According to Ikramov, law enforcement officers always follow exactly the same procedure: between six and 30 people accompanied by two or three masked men armed with automatic rifles carry out a search – usually unauthorised – of a believer's home and then take him to the police station. Those arrested are generally found guilty under the following Criminal Code articles: Article 159 (undermining Uzbekistan's constitutional basis), Article 244-1 (manufacture or distribution of documents that pose a threat to public safety and public order) and Article 244-2 (setting up, leading or participating in religious extremist, separatist, fundamentalist or other banned organisations).
However, Ikramov maintains that most of those arrested have no political connections, and their only "crime" is that of performing their daily prayers and learning about Islam.
Muslims are not the only current targets of the state. In the north-western autonomous republic of Karakalpakstan [Qoraqalpoghiston], all non-Orthodox and non state-controlled Muslim activity is forbidden. Earlier this month, one Protestant was jailed for seven days and two others were given extremely large fines, solely for running an unregistered church (see F18News 17 July 2006 http://www.forum18.org/Archive.php?article_id=814).
On 4 July, Judge Mehribon Hasanov, in the Criminal Court in Urgench [Urganch] in north-western Uzbekistan, fined local Protestant pastor Sergei Lunkin 47,000 Uzbek Soms (243 Norwegian Kroner, 31 Euros, or 39 US Dollars). The estimated 2005 average monthly salary was around 60 US Dollars. He was sentenced for breaking Article 240 (breaking the law on religious organisations) and Article 241 (failing to follow the proper procedures for giving religious instruction) of the Code of Administrative Offences, a Tashkent Protestant who preferred not to be named told Forum 18 on 18 July. Hasanov also ordered the destruction of Christian material confiscated from Pastor Lunkin, consisting of 425 books, 60 CDs and 29 videotapes and audiotapes. The material included 32 copies of the New Testament, which had been legally printed by and purchased from the Bible Society of Uzbekistan.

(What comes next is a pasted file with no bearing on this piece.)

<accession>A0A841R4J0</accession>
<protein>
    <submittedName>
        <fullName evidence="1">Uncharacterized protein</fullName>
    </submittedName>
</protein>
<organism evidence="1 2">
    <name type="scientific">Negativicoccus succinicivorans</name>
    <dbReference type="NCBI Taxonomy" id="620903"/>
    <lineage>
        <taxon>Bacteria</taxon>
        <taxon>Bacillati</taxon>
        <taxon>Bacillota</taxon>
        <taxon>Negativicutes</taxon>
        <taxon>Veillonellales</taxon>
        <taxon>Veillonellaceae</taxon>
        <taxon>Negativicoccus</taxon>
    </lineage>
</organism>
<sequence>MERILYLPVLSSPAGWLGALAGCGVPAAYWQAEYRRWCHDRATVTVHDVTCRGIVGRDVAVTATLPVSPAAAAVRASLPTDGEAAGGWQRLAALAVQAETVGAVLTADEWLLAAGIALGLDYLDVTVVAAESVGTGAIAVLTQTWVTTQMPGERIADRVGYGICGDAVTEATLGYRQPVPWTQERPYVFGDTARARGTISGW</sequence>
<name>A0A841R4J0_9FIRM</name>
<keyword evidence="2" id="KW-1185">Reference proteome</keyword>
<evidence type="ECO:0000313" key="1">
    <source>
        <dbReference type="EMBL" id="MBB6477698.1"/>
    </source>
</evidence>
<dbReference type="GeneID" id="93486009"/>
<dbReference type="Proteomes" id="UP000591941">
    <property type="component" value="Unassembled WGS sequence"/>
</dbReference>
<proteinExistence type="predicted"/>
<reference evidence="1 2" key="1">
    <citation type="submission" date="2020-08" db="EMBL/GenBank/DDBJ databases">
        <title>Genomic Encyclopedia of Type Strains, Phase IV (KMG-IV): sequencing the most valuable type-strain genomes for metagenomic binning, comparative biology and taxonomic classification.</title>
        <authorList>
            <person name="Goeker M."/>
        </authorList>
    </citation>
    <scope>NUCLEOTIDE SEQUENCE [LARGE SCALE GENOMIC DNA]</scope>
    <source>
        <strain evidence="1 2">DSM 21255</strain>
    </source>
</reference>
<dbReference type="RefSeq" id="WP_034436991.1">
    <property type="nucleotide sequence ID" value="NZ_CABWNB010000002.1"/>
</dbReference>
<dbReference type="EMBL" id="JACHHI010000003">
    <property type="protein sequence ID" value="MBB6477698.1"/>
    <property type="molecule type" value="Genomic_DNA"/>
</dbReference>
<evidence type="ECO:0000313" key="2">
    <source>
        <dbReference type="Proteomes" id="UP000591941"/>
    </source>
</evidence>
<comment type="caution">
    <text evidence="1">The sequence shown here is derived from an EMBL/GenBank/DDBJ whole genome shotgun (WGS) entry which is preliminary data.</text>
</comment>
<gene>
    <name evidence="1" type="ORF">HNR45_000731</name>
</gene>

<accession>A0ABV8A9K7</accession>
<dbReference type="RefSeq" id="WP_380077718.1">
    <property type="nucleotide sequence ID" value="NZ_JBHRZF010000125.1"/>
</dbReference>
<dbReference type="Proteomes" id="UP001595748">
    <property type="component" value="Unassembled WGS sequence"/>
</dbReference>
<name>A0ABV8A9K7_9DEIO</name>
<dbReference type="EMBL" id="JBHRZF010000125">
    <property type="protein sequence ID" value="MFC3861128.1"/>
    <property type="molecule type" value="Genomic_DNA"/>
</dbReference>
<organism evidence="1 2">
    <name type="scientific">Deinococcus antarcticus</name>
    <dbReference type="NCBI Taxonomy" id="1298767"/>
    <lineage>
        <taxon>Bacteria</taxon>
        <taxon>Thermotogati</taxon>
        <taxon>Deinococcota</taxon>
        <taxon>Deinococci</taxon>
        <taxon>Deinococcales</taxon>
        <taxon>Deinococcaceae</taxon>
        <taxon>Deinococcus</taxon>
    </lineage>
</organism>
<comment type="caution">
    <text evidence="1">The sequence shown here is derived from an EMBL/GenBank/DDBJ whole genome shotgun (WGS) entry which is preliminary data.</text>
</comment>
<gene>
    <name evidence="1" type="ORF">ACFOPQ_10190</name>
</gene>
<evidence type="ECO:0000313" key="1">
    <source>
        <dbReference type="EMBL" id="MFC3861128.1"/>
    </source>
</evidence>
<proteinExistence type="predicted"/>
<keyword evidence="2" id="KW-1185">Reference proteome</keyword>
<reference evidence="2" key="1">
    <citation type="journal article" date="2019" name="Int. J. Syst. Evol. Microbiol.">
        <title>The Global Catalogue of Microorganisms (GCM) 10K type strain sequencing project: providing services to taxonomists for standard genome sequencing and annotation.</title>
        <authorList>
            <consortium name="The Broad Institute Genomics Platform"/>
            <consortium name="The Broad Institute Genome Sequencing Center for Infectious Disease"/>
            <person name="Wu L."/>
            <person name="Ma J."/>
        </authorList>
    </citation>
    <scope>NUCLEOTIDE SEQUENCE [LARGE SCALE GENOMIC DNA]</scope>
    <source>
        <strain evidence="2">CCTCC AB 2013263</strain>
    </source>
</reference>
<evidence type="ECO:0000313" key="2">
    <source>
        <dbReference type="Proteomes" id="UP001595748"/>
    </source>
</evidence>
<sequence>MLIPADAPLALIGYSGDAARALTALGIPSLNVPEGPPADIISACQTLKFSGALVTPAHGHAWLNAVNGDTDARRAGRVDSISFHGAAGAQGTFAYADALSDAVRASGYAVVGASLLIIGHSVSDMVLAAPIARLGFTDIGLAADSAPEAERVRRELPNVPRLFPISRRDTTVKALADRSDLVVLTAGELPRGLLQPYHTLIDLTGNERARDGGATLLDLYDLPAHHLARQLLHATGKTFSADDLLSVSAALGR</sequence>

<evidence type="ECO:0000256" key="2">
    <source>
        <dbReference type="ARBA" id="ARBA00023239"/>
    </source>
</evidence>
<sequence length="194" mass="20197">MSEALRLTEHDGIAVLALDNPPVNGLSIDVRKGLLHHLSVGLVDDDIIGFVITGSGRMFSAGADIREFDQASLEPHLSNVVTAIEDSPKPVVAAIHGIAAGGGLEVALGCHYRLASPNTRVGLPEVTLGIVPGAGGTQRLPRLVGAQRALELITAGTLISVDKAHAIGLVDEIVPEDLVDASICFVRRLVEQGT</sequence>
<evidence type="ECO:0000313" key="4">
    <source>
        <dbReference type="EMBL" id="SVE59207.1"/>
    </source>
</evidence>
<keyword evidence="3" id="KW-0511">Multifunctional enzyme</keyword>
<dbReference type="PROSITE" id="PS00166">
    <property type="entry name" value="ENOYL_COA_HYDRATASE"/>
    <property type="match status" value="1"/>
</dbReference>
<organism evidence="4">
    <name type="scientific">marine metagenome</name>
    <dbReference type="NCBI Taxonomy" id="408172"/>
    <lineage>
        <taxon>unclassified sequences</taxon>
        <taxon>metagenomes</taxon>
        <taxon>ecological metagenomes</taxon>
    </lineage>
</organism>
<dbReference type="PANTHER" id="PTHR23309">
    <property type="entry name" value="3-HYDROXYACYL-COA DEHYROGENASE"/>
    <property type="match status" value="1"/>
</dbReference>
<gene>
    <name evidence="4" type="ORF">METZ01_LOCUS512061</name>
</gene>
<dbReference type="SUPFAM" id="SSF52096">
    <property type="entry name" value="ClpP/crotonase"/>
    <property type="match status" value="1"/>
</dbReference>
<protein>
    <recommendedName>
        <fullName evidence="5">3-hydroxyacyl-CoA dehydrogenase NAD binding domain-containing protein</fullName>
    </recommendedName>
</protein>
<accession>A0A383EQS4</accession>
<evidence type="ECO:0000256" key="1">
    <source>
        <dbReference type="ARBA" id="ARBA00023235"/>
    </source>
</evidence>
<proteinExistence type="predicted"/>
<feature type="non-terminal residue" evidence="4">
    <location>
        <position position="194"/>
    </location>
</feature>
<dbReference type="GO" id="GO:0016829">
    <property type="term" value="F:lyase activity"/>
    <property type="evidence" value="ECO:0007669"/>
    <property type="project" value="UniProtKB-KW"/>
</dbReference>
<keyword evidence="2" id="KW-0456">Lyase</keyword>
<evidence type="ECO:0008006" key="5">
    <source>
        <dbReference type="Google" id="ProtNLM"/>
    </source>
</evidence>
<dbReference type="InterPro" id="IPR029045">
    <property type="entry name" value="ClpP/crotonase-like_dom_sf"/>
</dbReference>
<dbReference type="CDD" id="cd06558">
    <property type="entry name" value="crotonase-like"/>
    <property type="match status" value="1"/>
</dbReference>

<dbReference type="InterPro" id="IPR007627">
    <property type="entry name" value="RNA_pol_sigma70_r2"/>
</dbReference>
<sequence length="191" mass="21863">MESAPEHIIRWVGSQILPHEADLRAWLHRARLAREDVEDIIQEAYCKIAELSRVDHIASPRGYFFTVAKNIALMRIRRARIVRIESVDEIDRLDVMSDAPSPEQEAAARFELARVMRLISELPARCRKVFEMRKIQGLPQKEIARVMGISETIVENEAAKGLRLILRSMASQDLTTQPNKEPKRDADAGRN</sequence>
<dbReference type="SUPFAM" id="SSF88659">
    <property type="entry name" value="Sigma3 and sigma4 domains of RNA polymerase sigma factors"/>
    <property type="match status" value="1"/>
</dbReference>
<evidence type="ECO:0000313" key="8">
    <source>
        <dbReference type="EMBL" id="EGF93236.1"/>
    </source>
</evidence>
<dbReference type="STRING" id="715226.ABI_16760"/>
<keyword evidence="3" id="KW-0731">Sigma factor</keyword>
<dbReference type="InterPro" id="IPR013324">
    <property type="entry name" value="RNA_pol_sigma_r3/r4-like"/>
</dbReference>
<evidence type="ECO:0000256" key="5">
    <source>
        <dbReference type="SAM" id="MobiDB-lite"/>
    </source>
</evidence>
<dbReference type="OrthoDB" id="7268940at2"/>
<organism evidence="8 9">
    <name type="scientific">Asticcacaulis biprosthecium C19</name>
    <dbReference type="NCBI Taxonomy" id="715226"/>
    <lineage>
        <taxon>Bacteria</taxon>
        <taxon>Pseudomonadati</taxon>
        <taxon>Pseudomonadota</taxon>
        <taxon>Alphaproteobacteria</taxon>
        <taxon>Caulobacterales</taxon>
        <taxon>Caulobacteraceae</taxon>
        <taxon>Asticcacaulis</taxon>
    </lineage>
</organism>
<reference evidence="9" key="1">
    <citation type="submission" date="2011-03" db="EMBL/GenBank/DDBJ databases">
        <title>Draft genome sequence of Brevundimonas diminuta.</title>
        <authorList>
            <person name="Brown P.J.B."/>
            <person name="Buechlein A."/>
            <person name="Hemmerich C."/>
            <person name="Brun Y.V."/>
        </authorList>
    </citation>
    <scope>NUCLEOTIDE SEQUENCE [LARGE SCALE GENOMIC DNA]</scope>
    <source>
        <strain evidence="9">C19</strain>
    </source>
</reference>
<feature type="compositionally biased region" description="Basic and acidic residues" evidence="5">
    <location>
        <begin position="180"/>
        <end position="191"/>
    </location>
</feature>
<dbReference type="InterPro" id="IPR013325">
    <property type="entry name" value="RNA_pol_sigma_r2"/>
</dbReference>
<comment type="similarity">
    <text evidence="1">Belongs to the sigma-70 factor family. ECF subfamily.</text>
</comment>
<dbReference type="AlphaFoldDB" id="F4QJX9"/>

Confiscated religious literature, including the Bible, is frequently burnt by the authorities has often been burnt (see F18News 6 September 2005 http://www.forum18.org/Archive.php?article_id=643) and religious literature censorship has recently been tightened (see F18News 29 June 2006 http://www.forum18.org/Archive.php?article_id=805).
Forum 18 repeatedly tried to reach Urgench's Criminal Court by telephone, but on 10 separate occasions the phone was not answered.
Lunkin's home was raided in late April when the Christian material was seized, and three Turkmen citizens present were deported (see F18News 5 May 2006 http://www.forum18.org/Archive.php?article_id=774). (END)
For a personal commentary by a Muslim scholar, advocating religious freedom for all faiths as the best antidote to Islamic religious extremism in Uzbekistan, see http://www.forum18.org/Archive.php?article_id=338.
For more background, see Forum 18's Uzbekistan religious freedom survey at http://www.forum18.org/Archive.php?article_id=777.